Just about everyone is upset at Rachel and Finn, especially Santana, who makes a Rachel voodoo doll. For some reason, it doesn’t occur to anyone that the real problem might be that the team wrote their damn songs the day before the competition. Duh. They deserved to lose.

Kurt is actually in a good mood despite everything. Blaine tells him that he loves him. Finn and Rachel are officially a couple again. Sam and Mercedes are secretly also a couple. Brittany sums up the season by saying that this year was about acceptance and family.

Remember that hint that Quinn dropped in the previous episode that she was going to make a big announcement in New York? Apparently the writers forgot about that. Quinn is barely even in the episode.

I like the fact that the team didn’t win (or even place) at Nationals. That’s a nice, almost realistic touch. You expect the underdog team to come from behind and win in the end. Unfortunately, the rest of the finale episode is pretty underwhelming. I hate to say it, but I’m worried for next season. All Ryan Murphy shows fall to pieces eventually, and I just don’t know how much longer this one can sustain its concept.

4 comments

  1. Ian Whitcombe

    Yeah, I was scratching my head with the “resolution” of the Quinn storyline in this episode. The Finn/Rachel dynamic had a glimmer of an interesting idea, but the saddling of Jesse and Quinn in the storyline – with no payoff for either character – made the whole thing overwritten and dull.

    Also, the continual use of original songs in competitions is becoming a problem. The fact that Rachel and Finn are workable songwriters under tight deadlines stacks the deck too much in New Directions’ favor. Furthermore, from a audience perspective, it is way less satisfying to watch actors sing mediocre songs that we haven’t heard before than for them to try to win with dynamic renditions of actual classics or standards.

  2. that1guypictures

    This was a major letdown, and my expectations were low. Quinn gets a haircut, Mr. Schue flip-flops about Broadway again, and the entire Glee club (which seems to have dissolved into a bunch of selfish, narcissistic, whiny brats, who never rehearse any music) got their just deserts. I actually smiled when they didn’t place. It was one of the most realistic creative decisions this entire year. I’m glad this season is over. Hopefully next year will be an improvement, if not…I’ve got other shows that are a bigger priority. Specifically, Community and Parks and Recreation, which I feel are more consistent from week to week in creative output.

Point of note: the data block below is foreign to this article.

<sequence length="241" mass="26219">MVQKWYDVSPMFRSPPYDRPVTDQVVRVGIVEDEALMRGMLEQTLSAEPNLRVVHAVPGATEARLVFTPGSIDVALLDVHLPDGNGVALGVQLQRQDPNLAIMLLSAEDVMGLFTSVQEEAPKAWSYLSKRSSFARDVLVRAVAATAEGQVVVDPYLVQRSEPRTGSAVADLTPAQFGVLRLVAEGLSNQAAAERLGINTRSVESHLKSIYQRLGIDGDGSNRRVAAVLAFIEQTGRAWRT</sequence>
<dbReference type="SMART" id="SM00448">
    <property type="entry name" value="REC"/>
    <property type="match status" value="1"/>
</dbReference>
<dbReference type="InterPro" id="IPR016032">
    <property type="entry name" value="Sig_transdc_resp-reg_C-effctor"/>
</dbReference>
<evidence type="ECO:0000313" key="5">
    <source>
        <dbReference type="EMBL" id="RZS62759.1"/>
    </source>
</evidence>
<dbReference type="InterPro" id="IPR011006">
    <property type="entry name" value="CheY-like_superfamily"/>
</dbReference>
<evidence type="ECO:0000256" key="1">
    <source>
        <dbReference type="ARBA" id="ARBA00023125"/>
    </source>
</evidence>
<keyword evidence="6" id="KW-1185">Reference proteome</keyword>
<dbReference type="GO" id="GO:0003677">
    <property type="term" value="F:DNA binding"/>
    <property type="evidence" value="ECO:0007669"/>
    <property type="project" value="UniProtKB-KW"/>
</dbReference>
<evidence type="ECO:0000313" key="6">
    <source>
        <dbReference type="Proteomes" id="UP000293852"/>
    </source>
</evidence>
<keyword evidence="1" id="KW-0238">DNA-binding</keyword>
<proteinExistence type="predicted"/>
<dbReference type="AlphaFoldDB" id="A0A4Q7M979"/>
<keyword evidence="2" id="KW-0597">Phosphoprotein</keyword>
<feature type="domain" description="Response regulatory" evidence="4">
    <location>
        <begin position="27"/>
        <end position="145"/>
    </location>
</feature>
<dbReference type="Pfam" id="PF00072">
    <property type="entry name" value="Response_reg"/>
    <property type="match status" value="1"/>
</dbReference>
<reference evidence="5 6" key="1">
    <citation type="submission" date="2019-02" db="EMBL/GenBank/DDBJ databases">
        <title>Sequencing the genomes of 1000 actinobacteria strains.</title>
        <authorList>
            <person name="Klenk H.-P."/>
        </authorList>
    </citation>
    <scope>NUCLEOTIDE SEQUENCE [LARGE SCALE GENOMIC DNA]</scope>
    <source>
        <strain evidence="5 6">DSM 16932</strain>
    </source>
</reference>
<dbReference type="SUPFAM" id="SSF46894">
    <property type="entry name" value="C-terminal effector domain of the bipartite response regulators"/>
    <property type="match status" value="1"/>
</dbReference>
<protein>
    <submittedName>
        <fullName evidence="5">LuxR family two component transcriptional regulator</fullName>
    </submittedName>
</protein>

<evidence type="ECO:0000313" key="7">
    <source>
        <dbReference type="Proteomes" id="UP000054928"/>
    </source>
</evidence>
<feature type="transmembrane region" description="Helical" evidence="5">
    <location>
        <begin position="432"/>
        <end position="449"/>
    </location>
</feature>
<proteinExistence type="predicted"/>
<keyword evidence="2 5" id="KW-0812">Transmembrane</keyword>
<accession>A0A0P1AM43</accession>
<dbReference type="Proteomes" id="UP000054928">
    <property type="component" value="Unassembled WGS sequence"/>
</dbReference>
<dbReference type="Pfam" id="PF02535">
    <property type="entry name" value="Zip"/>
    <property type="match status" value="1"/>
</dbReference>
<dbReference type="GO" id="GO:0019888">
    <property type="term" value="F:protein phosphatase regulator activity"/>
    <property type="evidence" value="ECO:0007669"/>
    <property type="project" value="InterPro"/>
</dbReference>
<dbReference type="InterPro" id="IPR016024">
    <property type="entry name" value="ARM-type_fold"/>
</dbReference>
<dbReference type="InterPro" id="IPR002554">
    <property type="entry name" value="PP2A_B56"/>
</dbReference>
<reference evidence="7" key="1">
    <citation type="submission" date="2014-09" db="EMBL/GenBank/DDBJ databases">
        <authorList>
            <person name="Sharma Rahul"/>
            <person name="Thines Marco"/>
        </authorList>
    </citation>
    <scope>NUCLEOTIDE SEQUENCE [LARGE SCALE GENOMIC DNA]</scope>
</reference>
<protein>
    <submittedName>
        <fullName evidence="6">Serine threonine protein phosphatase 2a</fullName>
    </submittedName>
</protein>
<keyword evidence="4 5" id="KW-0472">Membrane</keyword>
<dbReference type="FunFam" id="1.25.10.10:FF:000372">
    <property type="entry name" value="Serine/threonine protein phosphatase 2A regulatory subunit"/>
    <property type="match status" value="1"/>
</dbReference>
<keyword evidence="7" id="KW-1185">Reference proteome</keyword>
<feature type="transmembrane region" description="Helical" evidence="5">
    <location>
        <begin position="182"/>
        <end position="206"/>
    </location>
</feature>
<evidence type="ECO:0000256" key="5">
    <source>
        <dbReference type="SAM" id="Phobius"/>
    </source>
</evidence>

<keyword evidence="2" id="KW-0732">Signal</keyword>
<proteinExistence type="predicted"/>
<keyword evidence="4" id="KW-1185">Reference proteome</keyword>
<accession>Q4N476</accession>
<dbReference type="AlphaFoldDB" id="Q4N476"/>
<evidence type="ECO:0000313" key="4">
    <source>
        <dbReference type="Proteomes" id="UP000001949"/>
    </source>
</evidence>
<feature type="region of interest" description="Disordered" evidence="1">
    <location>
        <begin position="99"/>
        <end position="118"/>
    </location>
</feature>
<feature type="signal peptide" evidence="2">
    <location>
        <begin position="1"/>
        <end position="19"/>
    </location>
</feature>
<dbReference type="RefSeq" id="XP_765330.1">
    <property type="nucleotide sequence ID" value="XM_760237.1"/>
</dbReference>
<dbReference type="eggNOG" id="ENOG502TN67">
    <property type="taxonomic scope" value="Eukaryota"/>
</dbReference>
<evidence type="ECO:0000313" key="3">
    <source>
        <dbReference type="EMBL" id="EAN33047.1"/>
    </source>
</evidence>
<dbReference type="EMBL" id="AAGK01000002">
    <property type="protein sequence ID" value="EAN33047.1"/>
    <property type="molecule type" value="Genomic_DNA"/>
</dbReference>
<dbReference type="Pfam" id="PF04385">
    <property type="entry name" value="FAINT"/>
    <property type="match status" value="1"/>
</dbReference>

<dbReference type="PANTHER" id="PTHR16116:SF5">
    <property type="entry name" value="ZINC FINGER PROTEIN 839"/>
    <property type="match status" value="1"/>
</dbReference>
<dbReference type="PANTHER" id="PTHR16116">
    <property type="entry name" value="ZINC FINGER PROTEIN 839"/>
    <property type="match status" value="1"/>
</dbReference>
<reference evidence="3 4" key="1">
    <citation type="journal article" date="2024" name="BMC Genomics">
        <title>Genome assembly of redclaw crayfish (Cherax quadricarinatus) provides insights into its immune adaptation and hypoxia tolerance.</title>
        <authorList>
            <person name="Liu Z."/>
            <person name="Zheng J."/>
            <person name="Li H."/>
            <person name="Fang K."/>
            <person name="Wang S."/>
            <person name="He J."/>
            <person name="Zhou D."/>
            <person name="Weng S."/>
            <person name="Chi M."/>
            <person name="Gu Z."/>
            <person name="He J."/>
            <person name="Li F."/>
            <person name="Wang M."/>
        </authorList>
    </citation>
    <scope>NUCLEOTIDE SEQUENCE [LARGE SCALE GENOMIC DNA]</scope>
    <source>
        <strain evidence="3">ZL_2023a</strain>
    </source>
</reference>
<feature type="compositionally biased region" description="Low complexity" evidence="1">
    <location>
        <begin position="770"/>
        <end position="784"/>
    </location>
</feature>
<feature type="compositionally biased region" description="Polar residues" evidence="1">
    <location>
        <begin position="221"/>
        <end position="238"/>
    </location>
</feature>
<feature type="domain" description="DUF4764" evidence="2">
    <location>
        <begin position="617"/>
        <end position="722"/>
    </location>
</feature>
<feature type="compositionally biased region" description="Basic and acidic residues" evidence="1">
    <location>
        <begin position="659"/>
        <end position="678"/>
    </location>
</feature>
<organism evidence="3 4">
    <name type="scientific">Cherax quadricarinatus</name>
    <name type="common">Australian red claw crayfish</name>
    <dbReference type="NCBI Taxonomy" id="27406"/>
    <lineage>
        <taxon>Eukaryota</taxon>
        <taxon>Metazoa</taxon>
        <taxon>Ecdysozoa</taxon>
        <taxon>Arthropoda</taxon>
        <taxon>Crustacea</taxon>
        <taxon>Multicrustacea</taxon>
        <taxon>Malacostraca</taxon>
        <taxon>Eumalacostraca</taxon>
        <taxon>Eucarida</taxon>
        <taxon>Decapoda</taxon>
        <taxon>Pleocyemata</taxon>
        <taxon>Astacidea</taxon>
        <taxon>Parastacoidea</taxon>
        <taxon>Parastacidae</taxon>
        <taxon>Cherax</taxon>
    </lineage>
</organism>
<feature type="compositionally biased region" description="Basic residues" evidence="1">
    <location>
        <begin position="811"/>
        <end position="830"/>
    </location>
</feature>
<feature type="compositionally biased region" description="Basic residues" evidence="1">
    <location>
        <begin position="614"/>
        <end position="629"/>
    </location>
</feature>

3. Josh Zyber
    Author

    Now that I think about it, what happened to Karofsky after he slinked away from prom? That’s another storyline that was left dangling.

    I really think this show needs a big shake-up right away. It’s a mistake to keep the entire original cast for one more year. At least half the kids should have been graduated off this year. Are we really supposed to believe that every single student in Glee Club was a sophomore when the show started, and the few new members they picked up (Lauren, Sam) just happened to be in the same class? Does this school not get new freshmen every year, at least a couple of whom might want to join?

  4. it’s a really mix bag show. when its on , it can be great television. when it’s not falls flat on the ground. they couldn’t make the bullying story line work.